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COA voids rehabilitation maintenance ordered after divorce

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An ex-wife was not entitled to rehabilitation maintenance from her former husband that was approved after the dissolution of their marriage, a panel of the Indiana Court of Appeals ruled Tuesday.

“We conclude that the Indiana Code requires the trial court to make a maintenance determination at the time that the final dissolution decree is entered,” Judge Terry Crone wrote for the panel in Marjorie O. Lesley v. Robert T. Lesley, 79A02-1305-DR-472.

When the couple divorced, Tippecanoe Superior Judge Thomas H. Busch found that Marjorie Lesley didn’t present sufficient evidence to establish she was entitled to maintenance, but he indicated the court would revisit the issue after a determination of disability from the Social Security Administration. After SSA determined she was disabled, maintenance was granted with husband ordered to pay until their youngest child’s emancipation.

Husband and wife both appealed, with Marjorie arguing she was entitled to incapacity maintenance, and Robert claiming the court had no authority to re-evaluate its original decision not to grant maintenance.

“We further conclude that because the trial court found in the final dissolution decree that Wife failed to carry her burden to show that she was incapacitated, it did not have the authority to revisit the issue based upon a postdissolution decision from the SSA. Accordingly, we reverse the portion of the trial court’s order granting Wife maintenance and remand for further proceedings consistent with this opinion, including all necessary recalculations,” Crone wrote in an opinion joined by Judge Edward Najam.

“As a matter of law, the trial court could not retain authority to reevaluate, postpone, or defer that determination based on a subsequent decision from the SSA,” the majority wrote.

Judge John Baker concurred with a separate opinion, explaining that the trial court could have reserved its judgment on the maintenance issue and effected its intent by continuing the hearing at which the final order was issued until after SSA’s disability determination.   


 

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  1. This sure is not what most who value good governance consider the Rule of Law to entail: "In a letter dated March 2, which Brizzi forwarded to IBJ, the commission dismissed the grievance “on grounds that there is not reasonable cause to believe that you are guilty of misconduct.”" Yet two month later reasonable cause does exist? (Or is the commission forging ahead, the need for reasonable belief be damned? -- A seeming violation of the Rules of Profession Ethics on the part of the commission) Could the rule of law theory cause one to believe that an explanation is in order? Could it be that Hoosier attorneys live under Imperial Law (which is also a t-word that rhymes with infamy) in which the Platonic guardians can do no wrong and never owe the plebeian class any explanation for their powerful actions. (Might makes it right?) Could this be a case of politics directing the commission, as celebrated IU Mauer Professor (the late) Patrick Baude warned was happening 20 years ago in his controversial (whisteblowing) ethics lecture on a quite similar topic: http://www.repository.law.indiana.edu/cgi/viewcontent.cgi?article=1498&context=ilj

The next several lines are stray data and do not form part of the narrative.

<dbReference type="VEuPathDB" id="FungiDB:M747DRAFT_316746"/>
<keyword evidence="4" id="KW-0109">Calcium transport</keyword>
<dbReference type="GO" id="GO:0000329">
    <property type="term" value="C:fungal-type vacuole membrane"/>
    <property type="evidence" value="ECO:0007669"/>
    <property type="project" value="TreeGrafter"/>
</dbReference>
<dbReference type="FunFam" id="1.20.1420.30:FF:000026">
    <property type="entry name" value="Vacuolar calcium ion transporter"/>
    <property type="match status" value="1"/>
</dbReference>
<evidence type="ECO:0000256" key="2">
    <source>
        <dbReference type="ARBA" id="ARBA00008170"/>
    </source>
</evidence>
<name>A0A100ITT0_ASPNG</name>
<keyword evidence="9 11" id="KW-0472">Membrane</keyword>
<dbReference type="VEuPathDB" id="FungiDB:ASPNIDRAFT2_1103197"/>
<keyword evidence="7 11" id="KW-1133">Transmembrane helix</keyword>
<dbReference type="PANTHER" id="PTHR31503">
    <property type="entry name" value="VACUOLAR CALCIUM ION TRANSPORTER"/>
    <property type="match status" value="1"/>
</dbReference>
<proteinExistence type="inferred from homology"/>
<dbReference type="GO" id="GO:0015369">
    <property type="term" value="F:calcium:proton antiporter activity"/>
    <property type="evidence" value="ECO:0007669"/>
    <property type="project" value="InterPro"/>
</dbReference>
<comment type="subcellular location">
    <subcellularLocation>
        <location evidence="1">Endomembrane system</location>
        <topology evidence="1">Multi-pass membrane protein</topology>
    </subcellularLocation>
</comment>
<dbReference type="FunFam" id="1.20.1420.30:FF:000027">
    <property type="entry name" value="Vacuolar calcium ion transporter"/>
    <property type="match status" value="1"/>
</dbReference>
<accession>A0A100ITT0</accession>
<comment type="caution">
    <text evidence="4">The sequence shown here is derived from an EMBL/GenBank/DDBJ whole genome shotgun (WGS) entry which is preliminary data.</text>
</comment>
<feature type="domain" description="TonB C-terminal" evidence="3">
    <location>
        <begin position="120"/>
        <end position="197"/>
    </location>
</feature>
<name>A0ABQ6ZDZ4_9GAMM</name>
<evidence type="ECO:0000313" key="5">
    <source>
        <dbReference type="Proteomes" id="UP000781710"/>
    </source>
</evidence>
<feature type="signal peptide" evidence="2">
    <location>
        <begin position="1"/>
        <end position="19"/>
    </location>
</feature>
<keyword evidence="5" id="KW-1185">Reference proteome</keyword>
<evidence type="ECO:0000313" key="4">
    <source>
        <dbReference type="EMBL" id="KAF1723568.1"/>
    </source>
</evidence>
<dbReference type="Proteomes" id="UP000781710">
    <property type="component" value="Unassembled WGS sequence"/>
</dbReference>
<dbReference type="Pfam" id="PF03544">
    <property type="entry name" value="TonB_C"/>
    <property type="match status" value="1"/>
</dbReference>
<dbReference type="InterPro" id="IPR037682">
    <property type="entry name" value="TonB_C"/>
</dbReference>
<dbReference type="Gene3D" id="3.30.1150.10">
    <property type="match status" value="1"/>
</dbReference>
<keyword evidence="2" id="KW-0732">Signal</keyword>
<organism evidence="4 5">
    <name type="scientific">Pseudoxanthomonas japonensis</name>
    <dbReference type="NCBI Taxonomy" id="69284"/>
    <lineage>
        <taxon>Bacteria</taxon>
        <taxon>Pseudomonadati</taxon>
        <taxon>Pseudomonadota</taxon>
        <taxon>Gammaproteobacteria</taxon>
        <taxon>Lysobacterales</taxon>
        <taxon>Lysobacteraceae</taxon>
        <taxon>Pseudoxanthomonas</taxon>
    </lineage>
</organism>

2. I have a case presently pending cert review before the SCOTUS that reveals just how Indiana regulates the bar. I have been denied licensure for life for holding the wrong views and questioning the grand inquisitors as to their duties as to state and federal constitutional due process. True story: https://www.scribd.com/doc/299040839/2016Petitionforcert-to-SCOTUS Shorter, Amici brief serving to frame issue as misuse of govt licensure: https://www.scribd.com/doc/312841269/Thomas-More-Society-Amicus-Brown-v-Ind-Bd-of-Law-Examiners

  3. Here's an idea...how about we MORE heavily regulate the law schools to reduce the surplus of graduates, driving starting salaries up for those new grads, so that we can all pay our insane amount of student loans off in a reasonable amount of time and then be able to afford to do pro bono & low-fee work? I've got friends in other industries, radiology for example, and their schools accept a very limited number of students so there will never be a glut of new grads and everyone's pay stays high. For example, my radiologist friend's school accepted just six new students per year.

  4. I totally agree with John Smith.

  5. An idea that would harm the public good which is protected by licensing. Might as well abolish doctor and health care professions licensing too. Ridiculous. Unrealistic. Would open the floodgates of mischief and abuse. Even veteranarians are licensed. How has deregulation served the public good in banking, for example? Enough ideology already!

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